Packers cut kick returner Tremon Smith, claim Tyler Ervin from Jaguars

Jim Owczarski
Packers News
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GREEN BAY - Since trading Trevor Davis to Oakland in mid-September, the Green Bay Packers have struggled mightily to get production from their kick and punt return units. On Monday, general manager Brian Gutekunst attempted to solve the issue with a waiver claim. confirmed the Packers claimed former Houston Texans and Jacksonville Jaguars running back and kick returner Tyler Ervin off waivers. The team released kick returner Tremon Smith, opening up a roster spot for Ervin once he passes his physical.

Ervin was a fourth-round pick by the Texans in 2016 and played there from 2016-18 and spent six games with the Jaguars this season.

Meanwhile, Davis was waived Monday by the Raiders.

Through Sunday, the Packers were tied for 28th in the league in kick returns with a 19.5 average and were far and away last in the league in punt returns with an average of minus-0.9 yards per return. On the year, they have minus-8 punt return yards.

Oct 27, 2019; Jacksonville, FL, USA; Jacksonville Jaguars running back Tyler Ervin (24) runs with the ball as New York Jets tight end Daniel Brown (87) defends during the first quarter at TIAA Bank Field. Mandatory Credit: Douglas DeFelice-USA TODAY Sports

Ervin is 5 feet, 10 inches and 185 pounds, has carried the ball only five times and caught 14 passes in his career. In 25 games with the Texans he averaged 21.1 yards per kick return and 8.3 yards per punt return. This year with the Jaguars he averaged 21.4 yards per kick return and field five punts for nine yards (1.8).

Allison working through drops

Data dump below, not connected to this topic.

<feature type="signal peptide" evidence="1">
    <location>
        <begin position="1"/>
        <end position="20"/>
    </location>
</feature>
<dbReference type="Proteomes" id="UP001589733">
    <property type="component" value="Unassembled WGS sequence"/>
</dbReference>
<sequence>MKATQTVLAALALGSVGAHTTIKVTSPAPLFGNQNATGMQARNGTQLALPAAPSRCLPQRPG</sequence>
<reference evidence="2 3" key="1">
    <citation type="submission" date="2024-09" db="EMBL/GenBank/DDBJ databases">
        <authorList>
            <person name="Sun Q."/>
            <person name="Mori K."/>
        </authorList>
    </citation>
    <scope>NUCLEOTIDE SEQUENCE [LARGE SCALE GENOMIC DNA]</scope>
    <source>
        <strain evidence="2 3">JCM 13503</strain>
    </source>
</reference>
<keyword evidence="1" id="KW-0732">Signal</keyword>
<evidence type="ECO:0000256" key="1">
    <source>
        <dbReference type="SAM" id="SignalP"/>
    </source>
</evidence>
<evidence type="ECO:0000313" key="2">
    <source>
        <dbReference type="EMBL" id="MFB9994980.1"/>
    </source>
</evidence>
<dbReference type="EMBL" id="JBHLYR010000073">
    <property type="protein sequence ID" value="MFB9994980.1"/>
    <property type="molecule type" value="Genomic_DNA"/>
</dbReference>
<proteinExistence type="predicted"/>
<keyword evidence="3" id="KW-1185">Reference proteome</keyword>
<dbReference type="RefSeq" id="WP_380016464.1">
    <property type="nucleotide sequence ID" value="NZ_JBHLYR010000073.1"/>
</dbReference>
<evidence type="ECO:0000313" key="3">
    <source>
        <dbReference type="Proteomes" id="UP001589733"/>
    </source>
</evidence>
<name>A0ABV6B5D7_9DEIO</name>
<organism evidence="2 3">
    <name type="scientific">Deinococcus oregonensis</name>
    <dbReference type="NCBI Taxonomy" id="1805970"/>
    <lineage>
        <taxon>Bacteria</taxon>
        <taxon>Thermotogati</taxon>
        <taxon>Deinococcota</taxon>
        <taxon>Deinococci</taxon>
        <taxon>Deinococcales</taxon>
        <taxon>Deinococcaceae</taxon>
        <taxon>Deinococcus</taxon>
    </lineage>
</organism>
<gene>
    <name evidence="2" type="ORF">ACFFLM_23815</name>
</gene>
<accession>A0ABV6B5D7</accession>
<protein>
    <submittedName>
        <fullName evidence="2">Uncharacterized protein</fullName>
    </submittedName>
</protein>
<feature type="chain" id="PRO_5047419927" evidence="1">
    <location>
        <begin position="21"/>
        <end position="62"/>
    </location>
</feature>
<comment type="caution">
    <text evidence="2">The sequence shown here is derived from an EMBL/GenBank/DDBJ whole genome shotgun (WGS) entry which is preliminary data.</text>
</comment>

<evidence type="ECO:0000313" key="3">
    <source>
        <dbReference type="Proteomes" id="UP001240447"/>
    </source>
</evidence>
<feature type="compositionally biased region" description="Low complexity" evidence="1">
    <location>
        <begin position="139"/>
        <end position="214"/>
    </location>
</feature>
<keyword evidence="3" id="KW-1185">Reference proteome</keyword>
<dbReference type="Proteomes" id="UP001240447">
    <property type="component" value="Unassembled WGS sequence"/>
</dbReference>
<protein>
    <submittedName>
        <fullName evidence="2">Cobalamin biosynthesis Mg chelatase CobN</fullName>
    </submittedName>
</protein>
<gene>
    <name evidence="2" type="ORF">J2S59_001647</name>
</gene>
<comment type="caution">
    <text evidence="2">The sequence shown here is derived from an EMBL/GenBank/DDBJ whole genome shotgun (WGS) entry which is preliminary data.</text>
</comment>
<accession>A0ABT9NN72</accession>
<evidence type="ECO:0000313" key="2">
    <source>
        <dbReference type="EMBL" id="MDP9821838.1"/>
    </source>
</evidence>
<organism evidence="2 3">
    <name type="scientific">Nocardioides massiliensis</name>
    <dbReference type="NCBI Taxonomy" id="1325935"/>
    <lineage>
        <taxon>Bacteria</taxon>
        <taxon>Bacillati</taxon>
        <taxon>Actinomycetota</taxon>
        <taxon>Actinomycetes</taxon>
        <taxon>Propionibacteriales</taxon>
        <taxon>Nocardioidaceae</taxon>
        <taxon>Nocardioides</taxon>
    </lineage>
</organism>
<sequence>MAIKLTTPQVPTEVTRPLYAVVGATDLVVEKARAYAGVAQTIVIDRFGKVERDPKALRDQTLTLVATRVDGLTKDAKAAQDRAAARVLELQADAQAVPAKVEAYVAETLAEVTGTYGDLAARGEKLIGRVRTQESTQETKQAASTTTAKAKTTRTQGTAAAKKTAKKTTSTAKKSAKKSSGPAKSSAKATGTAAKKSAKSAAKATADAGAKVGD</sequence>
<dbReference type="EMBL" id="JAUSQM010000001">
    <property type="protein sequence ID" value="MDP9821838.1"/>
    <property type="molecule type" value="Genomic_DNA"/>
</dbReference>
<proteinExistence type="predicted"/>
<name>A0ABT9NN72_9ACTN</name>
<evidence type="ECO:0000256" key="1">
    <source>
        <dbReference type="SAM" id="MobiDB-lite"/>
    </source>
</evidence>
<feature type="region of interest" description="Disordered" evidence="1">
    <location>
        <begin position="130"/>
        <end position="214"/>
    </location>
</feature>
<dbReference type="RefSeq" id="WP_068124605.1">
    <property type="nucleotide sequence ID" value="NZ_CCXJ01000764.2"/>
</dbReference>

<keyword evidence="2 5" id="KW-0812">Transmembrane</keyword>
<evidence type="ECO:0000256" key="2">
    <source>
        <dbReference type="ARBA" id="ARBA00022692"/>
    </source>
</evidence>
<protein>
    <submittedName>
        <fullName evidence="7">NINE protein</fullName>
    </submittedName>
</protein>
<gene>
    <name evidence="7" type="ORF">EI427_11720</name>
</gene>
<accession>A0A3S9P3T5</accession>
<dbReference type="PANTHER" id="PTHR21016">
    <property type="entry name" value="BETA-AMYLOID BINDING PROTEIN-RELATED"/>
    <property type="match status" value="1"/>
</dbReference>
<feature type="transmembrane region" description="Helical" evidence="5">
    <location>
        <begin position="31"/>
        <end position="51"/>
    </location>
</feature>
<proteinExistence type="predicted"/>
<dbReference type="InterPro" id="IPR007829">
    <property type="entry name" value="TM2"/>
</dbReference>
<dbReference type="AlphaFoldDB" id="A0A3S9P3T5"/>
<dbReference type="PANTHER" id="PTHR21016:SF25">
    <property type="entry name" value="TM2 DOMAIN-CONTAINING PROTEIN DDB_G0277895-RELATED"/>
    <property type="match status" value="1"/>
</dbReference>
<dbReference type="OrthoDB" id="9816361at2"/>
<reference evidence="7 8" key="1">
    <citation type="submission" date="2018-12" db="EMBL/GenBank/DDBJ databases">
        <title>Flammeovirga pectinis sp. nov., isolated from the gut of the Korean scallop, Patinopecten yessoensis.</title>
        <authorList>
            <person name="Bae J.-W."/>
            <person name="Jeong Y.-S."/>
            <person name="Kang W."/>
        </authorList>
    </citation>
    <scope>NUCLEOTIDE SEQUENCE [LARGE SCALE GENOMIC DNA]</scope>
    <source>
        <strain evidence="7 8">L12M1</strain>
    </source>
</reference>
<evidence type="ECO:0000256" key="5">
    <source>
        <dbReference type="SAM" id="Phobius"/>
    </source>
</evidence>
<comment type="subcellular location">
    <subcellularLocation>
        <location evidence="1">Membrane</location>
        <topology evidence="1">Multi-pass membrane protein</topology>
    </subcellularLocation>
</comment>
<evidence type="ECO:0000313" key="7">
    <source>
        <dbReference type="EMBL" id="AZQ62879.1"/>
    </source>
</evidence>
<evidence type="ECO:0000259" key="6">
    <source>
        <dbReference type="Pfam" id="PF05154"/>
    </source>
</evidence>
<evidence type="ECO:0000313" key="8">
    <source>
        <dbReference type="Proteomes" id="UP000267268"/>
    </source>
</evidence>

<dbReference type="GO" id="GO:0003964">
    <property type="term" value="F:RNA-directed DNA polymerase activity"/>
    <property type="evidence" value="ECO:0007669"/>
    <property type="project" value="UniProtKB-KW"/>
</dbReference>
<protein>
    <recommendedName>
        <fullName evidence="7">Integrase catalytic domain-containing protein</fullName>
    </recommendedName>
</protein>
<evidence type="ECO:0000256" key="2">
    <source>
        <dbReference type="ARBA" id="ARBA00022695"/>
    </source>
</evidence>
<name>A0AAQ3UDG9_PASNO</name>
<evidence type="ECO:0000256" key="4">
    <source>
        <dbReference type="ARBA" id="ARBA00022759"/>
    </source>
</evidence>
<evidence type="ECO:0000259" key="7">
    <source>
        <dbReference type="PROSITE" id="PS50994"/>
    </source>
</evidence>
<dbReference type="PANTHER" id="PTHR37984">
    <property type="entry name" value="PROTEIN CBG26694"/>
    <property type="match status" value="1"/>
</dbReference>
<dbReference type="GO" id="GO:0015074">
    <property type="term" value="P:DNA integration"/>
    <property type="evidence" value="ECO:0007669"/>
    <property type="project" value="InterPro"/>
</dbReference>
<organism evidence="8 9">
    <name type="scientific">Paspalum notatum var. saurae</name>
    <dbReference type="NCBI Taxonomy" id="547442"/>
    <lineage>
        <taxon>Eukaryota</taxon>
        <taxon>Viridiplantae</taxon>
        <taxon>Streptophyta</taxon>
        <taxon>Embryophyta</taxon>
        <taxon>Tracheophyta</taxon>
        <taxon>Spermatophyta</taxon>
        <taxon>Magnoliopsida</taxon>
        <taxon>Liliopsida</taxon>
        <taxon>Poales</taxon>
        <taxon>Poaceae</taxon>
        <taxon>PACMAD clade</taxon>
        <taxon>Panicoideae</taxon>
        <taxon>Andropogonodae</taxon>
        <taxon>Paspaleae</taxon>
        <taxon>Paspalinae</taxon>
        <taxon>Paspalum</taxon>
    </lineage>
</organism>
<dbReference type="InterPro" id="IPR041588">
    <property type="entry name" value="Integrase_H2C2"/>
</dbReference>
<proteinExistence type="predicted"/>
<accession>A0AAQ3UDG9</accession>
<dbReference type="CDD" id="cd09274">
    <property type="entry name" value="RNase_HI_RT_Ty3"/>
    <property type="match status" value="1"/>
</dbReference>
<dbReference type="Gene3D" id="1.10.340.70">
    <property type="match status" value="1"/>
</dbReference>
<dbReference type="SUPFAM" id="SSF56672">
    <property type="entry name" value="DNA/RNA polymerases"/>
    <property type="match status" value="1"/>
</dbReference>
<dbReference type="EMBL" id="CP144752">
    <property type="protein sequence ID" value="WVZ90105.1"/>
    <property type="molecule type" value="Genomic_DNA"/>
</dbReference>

Entering the 2019 season, wide receiver Geronimo Allison felt he was poised for a breakout campaign. With Randall Cobb having departed for Dallas, Allison was the second-longest tenured receiver on the team behind Davante Adams. And before a severe abdominal injury ended his 2018 early, he was on pace for an 80-catch season.

Despite offseason excitement over new head coach Matt LaFleur’s offense and opening in a newer role as a slot receiver, things have yet to click for Allison through 12 games. He has 28 catches on 44 targets for just 240 yards, or 8.6 yards per catch, and two touchdowns.

Though the catch total is a career-high, and the touchdown total equals what he produced in two of his previous three seasons, he acknowledged it hasn’t quite yet shaken out how he envisioned.

“I haven’t been having the year that I would have anticipated or expected, but I’ve been satisfied with my effort and being able to help the guys be successful and lead the way,” he said.

Part of his struggles have been four drops and a 63.6% catch rate. The drops tie him with 26 other players for 25th most in the league. Of the 51 players with at least four drops heading into Monday night, only five wide receivers have fewer than Allison’s 28 receptions.

“The drops this year have been one of my biggest focus(es),” the fourth-year wideout said. “What’s been keeping me able to be a great teammate and a reliable teammate is putting it behind me and not dwelling on it and understanding my role, too, in this offense. A lot of my role is moving a lot of these big guys in the blocking schemes and chipping d-ends and getting these backs up to the second level and making sure we can spring them for the long yardage. It’s about just embracing your role.